King, Lindsay J.

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Lindsay King is a faculty member in the Physics Department. Her interests are:

  • Physical cosmology and extragalactic astrophysics
  • Dark matter and dark energy
  • Galaxy formation and evolution
  • Galaxy clusters, including bullet clusters
  • The cosmic web (large scale structure)
  • Weak and strong gravitational lensing (theory and observations)
Dr. King is also a member of UTD's Cosmology, Relativity and Astrophysics Group. Many of her publications may be found on inSPIRE.


Recent Submissions

Now showing 1 - 6 of 6
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    The Distribution of Dark and Luminous Matter in the Unique Galaxy Cluster Merger Abell 2146
    (Oxford University Press) King, Lindsay J.; Clowe, D. I.; Coleman, Joseph E.; Russell, H. R.; Santana, R.; White, Jacob A.; Canning, R. E. A.; Deering, Nicole J.; Fabian, A. C.; Lee, Brandyn E.; Li, B.; McNamara, B. R.; 0000 0001 2437 3571 (King, LJ); 0000-0001-8445-0444 (White, JA); King, Lindsay J.; Clowe, D. I.; Coleman, Joseph E.; Russell, H. R.; Santana, R.; White, Jacob A.; Canning, R. E. A.; Deering, Nicole J.; Fabian, A. C.; Lee, Brandyn E.; Li, B.; McNamara, B. R.
    Abell 2146 (z = 0.232) consists of two galaxy clusters undergoing a major merger. The system was discovered in previous work, where two large shock fronts were detected using the Chandra X-ray Observatory, consistent with a merger close to the plane of the sky, caught soon after first core passage. A weak gravitational lensing analysis of the total gravitating mass in the system, using the distorted shapes of distant galaxies seen with Advanced Camera for Surveys - Wide Field Channel on Hubble Space Telescope, is presented. The highest peak in the reconstruction of the projected mass is centred on the brightest cluster galaxy (BCG) in Abell 2146-A. The mass associated with Abell 2146-B is more extended. Bootstrapped noise mass reconstructions show the mass peak in Abell 2146-A to be consistently centred on the BCG. Previous work showed that BCG-A appears to lag behind an X-ray cool core; although the peak of the mass reconstruction is centred on the BCG, it is also consistent with the X-ray peak given the resolution of the weak lensing mass map. The best-fitting mass model with two components centred on the BCGs yields M200 = 1.1_{-0.4}^{+0.3} × 10¹⁵ and 3_{-2}^{+1} × 10¹⁴ M_⊙ for Abell 2146-A and Abell 2146-B, respectively, assuming a mass concentration parameter of c = 3.5 for each cluster. From the weak lensing analysis, Abell 2146-A is the primary halo component, and the origin of the apparent discrepancy with the X-ray analysis where Abell 2146-B is the primary halo is being assessed using simulations of the merger.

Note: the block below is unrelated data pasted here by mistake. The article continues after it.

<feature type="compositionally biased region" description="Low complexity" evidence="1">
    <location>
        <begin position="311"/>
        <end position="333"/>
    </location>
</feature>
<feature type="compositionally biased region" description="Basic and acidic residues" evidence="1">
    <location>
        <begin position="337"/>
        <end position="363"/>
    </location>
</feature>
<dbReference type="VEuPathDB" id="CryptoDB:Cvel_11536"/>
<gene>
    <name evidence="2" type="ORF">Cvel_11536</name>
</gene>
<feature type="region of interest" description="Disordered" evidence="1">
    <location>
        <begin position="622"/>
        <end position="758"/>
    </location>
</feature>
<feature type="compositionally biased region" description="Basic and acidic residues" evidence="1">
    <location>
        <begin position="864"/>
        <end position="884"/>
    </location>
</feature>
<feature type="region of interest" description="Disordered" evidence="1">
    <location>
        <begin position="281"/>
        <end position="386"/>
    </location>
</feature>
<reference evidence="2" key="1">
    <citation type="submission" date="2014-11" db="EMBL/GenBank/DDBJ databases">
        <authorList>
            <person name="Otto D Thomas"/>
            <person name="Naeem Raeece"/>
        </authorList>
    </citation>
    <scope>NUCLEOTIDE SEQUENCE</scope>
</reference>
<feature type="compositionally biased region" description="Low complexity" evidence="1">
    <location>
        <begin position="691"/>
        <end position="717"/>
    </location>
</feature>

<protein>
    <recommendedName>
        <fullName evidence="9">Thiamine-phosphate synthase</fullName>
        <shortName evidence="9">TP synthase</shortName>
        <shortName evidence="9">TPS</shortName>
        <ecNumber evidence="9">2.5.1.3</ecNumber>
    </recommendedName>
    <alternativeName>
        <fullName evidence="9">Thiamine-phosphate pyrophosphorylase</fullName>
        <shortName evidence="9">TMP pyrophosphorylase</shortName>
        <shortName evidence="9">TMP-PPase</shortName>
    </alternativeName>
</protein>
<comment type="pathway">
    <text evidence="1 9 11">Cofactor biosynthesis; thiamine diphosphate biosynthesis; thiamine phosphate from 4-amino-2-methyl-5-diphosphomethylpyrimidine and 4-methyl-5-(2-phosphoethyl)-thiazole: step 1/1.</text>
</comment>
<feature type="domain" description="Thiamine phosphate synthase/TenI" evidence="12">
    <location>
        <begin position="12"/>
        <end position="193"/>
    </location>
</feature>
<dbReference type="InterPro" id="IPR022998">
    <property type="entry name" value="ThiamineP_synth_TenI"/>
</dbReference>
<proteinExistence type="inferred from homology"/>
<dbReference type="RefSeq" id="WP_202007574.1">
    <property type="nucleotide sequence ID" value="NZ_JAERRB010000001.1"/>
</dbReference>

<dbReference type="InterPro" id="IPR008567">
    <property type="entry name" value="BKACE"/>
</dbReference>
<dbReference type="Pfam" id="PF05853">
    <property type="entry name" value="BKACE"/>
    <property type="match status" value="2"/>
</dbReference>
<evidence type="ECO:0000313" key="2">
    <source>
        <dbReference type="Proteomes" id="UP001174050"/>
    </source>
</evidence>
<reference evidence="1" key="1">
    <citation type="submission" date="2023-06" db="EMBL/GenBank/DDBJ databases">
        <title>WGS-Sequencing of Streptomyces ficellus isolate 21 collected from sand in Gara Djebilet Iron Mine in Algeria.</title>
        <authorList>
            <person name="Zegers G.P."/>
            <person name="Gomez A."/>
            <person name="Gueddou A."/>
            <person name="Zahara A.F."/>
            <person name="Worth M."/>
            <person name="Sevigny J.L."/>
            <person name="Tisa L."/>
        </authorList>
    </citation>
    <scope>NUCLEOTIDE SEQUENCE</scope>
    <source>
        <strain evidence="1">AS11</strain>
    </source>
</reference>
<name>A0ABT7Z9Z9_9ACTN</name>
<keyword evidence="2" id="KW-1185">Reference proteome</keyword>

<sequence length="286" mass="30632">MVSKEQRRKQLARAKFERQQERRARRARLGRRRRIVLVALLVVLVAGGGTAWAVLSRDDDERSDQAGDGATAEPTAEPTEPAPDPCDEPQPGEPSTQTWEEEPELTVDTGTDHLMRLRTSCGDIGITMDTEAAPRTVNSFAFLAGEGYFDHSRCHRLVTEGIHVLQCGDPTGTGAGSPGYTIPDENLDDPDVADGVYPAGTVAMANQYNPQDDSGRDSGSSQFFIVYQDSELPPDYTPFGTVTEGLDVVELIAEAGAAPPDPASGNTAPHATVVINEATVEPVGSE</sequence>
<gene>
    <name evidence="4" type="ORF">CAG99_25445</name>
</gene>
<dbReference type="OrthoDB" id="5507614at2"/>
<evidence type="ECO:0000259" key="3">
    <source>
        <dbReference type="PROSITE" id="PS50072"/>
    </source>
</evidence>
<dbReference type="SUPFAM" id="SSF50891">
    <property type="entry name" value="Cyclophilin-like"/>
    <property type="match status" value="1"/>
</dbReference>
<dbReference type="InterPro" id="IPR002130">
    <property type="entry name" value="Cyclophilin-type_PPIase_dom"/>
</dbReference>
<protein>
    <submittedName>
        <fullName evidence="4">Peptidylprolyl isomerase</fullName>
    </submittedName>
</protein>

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    Galaxy Cluster Lensing Masses in Modified Lensing Potentials
    (2015-10-28) Barreira, Alexandre; Li, Baojiu; Jennings, Elise; Merten, Julian; King, Lindsay J.; Baugh, Carlton M.; Pascoli, Silvia; King, Lindsay J.
    We determine the concentration-mass relation of 19 X-ray selected galaxy clusters from the Cluster Lensing and Supernova Survey with Hubble survey in theories of gravity that directly modify the lensing potential. We model the clusters as Navarro-Frenk-White haloes and fit their lensing signal, in the Cubic Galileon and Nonlocal gravity models, to the lensing convergence profiles of the clusters. We discuss a number of important issues that need to be taken into account, associated with the use of non-parametric and parametric lensing methods, as well as assumptions about the background cosmology. Our results show that the concentration and mass estimates in the modified gravity models are, within the error bars, the same as in Λ cold dark matter. This result demonstrates that, for the Nonlocal model, the modifications to gravity are too weak at the cluster redshifts, and for the Galileon model, the screening mechanism is very efficient inside the cluster radius. However, at distances ~ (2-20) Mpc h⁻¹ from the cluster centre, we find that the surrounding force profiles are enhanced by similar to 20-40 per cent in the Cubic Galileon model. This has an impact on dynamical mass estimates, which means that tests of gravity based on comparisons between lensing and dynamical masses can also be applied to the Cubic Galileon model.